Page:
What is it?
The Chrysanthemum flower is the symbol of the Imperial family and also represents longevity. It is considered the flower of autumn as it starts blooming in September. There are a range of edible Chrysanthemum flowers available in Japan. Each variety of Chrysanthemum has a unique taste.
How can it be eaten?
The blossoms can be boiled to make an aromatic, herbal drink known as 'kiku-cha' (Chrysanthemum tea). The whole flower is used to garnish sashimi and sushi dishes and can also be made into tempura.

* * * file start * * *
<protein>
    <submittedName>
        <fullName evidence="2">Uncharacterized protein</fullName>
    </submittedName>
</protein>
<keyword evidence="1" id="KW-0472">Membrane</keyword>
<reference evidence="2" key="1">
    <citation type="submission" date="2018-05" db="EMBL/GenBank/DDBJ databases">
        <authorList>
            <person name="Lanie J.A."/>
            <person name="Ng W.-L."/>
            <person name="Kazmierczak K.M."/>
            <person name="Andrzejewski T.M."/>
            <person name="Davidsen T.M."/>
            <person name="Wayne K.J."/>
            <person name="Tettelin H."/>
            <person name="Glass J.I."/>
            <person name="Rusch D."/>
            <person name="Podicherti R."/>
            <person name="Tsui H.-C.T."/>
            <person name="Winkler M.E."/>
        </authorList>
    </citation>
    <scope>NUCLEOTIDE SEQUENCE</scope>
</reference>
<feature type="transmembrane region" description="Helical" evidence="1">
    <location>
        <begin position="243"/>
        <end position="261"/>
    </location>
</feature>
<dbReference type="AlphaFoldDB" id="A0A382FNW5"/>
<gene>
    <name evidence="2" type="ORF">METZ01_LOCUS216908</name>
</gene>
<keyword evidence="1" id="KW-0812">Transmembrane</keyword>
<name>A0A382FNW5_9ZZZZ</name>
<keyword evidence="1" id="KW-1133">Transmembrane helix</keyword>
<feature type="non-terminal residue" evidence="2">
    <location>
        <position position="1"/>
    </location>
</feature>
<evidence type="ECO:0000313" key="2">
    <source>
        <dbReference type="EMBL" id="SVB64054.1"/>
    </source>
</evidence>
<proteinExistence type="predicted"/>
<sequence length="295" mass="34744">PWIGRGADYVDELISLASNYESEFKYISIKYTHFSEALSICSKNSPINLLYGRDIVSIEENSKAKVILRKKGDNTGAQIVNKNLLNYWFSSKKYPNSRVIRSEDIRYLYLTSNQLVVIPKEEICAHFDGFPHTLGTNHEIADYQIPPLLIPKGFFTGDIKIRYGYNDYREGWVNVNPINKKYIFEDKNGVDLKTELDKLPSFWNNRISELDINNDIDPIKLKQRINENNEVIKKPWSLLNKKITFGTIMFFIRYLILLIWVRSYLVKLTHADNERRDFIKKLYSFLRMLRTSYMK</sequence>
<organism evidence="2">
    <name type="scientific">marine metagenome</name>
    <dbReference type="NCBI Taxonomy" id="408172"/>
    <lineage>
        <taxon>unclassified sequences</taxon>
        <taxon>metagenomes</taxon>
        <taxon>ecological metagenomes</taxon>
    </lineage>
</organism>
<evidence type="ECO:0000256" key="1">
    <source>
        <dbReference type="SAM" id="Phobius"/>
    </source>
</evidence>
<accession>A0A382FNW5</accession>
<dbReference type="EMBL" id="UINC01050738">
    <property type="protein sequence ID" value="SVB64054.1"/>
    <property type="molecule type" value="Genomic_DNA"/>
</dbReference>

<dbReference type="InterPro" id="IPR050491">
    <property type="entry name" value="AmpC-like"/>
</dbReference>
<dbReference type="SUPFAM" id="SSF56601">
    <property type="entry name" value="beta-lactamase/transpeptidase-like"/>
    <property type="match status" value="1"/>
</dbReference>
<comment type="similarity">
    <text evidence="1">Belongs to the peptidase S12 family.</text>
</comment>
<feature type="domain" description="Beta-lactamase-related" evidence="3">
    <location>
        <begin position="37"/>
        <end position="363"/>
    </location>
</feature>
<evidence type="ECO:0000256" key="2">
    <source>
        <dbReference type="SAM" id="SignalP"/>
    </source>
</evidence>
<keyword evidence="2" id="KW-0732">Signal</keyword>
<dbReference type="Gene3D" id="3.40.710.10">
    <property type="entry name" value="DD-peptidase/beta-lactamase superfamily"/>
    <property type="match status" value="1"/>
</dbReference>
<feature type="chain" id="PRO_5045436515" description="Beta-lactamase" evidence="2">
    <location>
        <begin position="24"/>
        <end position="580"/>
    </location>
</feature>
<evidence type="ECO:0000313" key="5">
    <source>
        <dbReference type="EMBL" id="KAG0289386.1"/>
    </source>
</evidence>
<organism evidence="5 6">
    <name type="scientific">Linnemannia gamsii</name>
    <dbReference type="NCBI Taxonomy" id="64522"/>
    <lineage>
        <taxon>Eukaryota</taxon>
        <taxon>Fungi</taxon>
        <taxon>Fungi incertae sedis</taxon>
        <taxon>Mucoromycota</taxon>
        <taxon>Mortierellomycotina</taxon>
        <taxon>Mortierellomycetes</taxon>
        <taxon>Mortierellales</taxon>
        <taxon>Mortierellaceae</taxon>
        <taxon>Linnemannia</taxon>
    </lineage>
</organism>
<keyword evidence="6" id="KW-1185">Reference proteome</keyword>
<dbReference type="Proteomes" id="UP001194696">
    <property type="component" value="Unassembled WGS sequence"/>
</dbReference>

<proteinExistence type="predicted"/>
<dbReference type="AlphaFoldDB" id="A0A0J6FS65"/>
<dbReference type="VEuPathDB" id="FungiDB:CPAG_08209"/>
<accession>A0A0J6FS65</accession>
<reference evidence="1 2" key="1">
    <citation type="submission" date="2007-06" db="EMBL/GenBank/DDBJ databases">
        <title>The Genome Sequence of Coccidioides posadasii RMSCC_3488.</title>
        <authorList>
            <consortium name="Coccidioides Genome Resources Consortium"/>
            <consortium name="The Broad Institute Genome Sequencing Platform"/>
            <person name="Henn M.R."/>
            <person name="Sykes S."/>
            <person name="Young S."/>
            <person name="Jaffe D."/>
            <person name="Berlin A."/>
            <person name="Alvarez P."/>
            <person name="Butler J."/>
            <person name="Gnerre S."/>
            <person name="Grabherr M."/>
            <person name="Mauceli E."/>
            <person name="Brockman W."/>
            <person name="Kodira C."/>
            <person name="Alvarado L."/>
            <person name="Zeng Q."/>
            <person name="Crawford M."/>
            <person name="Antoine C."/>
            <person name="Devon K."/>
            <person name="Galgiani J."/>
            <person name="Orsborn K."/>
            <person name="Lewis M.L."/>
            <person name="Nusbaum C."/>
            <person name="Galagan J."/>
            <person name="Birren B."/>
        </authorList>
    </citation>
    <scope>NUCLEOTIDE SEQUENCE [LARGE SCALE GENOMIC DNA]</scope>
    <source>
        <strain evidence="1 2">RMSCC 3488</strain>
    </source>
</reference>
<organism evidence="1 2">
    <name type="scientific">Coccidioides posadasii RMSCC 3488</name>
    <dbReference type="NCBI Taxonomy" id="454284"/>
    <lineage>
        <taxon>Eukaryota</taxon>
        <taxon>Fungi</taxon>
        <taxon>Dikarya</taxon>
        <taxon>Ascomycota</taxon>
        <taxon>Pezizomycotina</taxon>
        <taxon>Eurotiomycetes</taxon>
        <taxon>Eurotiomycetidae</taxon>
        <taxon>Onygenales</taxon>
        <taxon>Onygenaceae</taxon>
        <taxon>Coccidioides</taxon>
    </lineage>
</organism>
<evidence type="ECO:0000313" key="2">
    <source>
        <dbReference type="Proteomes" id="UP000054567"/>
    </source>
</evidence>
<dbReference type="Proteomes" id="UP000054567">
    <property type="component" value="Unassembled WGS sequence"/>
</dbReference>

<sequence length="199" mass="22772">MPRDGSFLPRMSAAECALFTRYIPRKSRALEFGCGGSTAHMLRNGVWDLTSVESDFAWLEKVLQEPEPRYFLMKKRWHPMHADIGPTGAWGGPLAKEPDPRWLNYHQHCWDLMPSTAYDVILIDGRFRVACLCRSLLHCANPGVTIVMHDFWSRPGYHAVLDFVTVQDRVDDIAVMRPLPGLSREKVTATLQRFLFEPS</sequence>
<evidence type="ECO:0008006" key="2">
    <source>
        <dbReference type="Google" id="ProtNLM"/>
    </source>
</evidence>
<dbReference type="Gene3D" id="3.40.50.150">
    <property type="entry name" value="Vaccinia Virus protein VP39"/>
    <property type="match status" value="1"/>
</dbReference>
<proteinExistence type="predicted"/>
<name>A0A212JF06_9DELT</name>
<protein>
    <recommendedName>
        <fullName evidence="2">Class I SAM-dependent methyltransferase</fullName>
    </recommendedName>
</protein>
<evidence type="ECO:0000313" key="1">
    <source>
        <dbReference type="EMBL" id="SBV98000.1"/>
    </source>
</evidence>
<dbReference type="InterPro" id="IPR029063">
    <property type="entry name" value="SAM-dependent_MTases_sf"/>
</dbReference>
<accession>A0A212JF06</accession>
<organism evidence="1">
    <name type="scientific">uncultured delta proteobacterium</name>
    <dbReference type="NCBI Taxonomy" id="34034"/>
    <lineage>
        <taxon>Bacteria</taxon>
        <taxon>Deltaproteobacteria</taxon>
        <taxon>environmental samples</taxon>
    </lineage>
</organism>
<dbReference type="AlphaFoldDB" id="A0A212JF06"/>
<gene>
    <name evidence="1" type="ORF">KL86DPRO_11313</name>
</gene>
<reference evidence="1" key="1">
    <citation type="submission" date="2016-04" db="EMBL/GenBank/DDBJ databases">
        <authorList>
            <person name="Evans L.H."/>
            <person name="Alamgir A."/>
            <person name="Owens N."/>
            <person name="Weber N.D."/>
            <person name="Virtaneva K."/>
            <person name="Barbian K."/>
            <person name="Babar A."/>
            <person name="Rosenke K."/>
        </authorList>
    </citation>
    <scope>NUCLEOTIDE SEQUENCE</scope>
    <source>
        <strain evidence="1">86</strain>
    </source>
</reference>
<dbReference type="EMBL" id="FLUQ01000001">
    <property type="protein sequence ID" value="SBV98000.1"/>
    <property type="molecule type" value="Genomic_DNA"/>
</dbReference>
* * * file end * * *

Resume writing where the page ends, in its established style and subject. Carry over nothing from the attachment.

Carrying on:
The petals are added to soups, salads and stir-fries so one can enjoy the beautiful presentation and delicious aroma that the blossoms bring to the dish. The petals are only used since the flower base is usually bitter. The petals should be blanched before they are added to salads. Chrysanthemum petals can also be blanched briefly in lightly vinegared water and drained to make a tasty side dish.
In Japan, the seasonal festival 'Chōyo no sekku' also known as, 'kiku no sekku' (Chrysanthemum Festival) is celebrated on September 9th. It is tradition to drink sake laced with petals of the Chrysanthemum and to pray for good health and longevity. There is a custom of exhibiting and viewing Chrysanthemum flowers around this time of year.